As a praying person, I firmly believe praying is necessary. But I also believe praying should be paired with action if you are able. If you live far away, if you are not physically able to help, if you do not have money to provide relief – then please continue to pray for Louisiana and it’s flood survivors. If at the end of the day, we feel we have nothing left to give, we always have this one thing left within us, our prayers.


In our world these days. we have multiple outlets to express our feelings and words, and often we forget that our voice can be insignificant. In times of tragedy, we as those not affected need to offer our love and support by listening. Ask flood victims about their life, how they were affected, what could you do at that very moment that would help them. Just listen to them. Listen without your words. Offer your shoulder for them to cry on. Offer your safe and judge-free arms to comfort them. Offer your love and listen. It is their story to tell, not ours.14051755_10154578546204749_5181813021155949446_n

Louisiana’s people are compassionate, loving, and resilient. We come together time and time again, disaster after disaster. We lean on each other to pick up the pieces of our lives.

We desperately want to help ease the suffering of our fellow Louisianans because when they mourn, we mourn. Providing action, our physical help and labor, being there for them through it all will not only help heal our broken state, but it will also heal our broken hearts. There are no words in the English language that can make this better, but our actions can. And we will be better for it.

Together we are unified. Together we are one. Together we are Louisiana.


Katie, a self proclaimed "momma bear", enjoys living her busy, country life with her husband of 10 years and 3 sons just outside of Baton Rouge in Tangipahoa Parish. Katie attended Southeastern Louisiana University where she obtained a degree in Elementary and Special Education. Little did she know how her love of children with special needs would grow shortly after she graduated college. Her middle son, Connor, was born with a rare brain disorder called Schizencephaly-he is wheelchair bound, nonverbal, blind, battles retractable epilepsy, and is fed through a feeding tube. Katie and Connor endure the many trials they are put through with a smile and joy in their heart. Along with being an active member in her church and working for an online public school, Katie regularly advocates for those who experience developmental disabilities at the Louisiana State Capitol. She is the Region 9 leader for Louisiana Citizens for Action Now (LaCAN) and is a member at large for the Governor’s Advisory Council on Disability Affairs. When life's challenges seems too much to bear, Katie remembers this quote to keep forging ahead and being the voice for those who have none, “God often uses our deepest pain as the launching pad of our greatest calling.” -unknown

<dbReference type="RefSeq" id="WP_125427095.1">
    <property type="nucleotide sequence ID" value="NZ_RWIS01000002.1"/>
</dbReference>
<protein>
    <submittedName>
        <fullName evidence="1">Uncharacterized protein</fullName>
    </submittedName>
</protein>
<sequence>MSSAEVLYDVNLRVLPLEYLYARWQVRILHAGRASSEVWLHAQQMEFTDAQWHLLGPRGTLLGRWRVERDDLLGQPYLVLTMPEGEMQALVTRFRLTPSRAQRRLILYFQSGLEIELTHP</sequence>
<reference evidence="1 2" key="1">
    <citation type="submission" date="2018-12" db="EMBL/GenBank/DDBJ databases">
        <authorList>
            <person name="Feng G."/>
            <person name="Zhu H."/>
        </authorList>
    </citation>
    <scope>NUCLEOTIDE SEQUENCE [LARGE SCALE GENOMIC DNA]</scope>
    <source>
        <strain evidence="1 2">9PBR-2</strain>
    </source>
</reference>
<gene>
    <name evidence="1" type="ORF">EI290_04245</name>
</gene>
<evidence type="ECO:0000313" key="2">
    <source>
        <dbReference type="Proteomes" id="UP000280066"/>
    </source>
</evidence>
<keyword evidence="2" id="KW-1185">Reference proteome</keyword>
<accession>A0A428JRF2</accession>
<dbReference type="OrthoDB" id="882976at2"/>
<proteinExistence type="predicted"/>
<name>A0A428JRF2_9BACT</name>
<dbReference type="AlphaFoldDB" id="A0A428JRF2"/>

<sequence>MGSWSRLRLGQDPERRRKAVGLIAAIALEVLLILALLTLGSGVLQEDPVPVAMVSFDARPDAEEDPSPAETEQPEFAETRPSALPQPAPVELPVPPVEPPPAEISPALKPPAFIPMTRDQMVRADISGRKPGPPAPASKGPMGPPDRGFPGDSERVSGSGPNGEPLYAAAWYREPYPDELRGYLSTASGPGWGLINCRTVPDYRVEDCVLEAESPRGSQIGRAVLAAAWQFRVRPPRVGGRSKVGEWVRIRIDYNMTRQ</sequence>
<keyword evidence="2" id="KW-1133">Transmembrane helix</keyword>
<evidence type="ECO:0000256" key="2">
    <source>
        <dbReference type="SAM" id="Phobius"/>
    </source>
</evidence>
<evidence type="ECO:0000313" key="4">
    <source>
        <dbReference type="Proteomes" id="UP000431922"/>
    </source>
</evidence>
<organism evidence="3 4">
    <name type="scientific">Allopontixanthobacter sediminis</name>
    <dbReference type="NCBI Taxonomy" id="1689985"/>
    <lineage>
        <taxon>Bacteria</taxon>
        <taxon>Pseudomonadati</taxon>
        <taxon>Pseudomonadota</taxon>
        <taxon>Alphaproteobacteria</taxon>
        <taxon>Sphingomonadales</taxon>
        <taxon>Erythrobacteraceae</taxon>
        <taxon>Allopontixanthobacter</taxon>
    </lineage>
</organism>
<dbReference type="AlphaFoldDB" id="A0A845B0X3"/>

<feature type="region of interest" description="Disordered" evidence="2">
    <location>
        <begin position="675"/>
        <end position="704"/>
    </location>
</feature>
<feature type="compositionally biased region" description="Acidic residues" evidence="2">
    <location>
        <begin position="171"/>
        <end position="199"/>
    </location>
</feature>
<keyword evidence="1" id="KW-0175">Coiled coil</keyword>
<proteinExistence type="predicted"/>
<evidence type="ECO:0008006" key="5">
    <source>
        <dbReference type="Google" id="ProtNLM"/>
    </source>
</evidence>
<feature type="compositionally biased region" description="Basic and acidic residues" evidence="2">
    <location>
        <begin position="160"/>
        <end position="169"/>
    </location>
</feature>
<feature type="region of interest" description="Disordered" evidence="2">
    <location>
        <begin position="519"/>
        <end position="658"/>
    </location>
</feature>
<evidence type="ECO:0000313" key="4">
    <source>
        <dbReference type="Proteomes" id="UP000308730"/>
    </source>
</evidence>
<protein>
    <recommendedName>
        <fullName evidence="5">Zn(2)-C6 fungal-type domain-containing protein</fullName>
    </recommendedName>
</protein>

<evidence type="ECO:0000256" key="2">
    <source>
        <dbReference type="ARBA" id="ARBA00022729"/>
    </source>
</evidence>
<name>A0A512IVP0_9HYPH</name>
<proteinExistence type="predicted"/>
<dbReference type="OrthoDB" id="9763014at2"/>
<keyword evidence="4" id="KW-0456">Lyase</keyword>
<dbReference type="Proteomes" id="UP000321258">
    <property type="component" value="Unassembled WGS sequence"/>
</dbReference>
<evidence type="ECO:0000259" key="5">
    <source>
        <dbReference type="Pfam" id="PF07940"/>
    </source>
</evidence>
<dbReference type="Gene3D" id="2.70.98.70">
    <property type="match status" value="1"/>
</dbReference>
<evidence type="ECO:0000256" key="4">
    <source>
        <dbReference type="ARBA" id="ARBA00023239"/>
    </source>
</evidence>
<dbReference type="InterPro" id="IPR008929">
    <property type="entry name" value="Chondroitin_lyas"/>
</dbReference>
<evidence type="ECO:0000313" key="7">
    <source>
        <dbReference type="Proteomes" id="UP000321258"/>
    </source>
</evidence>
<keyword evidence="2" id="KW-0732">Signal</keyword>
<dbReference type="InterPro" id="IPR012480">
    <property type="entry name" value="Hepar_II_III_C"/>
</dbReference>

1. All excellant points, but you left off one – call your local State Representatives and Congressional folks and demand they do whatever it takes to help ! Bring in campers, rvs, tents, centralized community outdoor cooking areas with cleaning stations, place shower trucks in the area with a security member for protection… There is a lot our resources could do, but it seems they aren’t doing ANYTHING right now ! If food and supplies can be airlifted from the US and dropped in 3rd world areas, why can’t it happen here ?!

    • Some of them are affected as bad as the rest. Many of them pulled together to help each other. The state is strapped for money. The honest ones are frustrated. You can’t expect the government to fix everything.

      • Yes! I think our local & state government has done extremely well for the circumstances. This was not a hurricane where resources could be staged beforehand. Everyone has come together as a community & answering the calls for supplies, physical labor & food. Will this last forever? No. I know we have spent so much giving to friends & strangers this past week & we will have to stop at some point.

  2. Ruth, you are right. There has to be someone “in charge” to accomplish much in a disaster. Where is FEMA? Where is your governor? Politicians (in DC] have to work thru the agencies that are set up, but many times unprepared. My heart is there — I grew up in Hammond and lived in BR during my young married yrs. Now in Jackson, MS area since 70s. Have friends and relatives there who are hurting. I hope organized assistance soon arrives.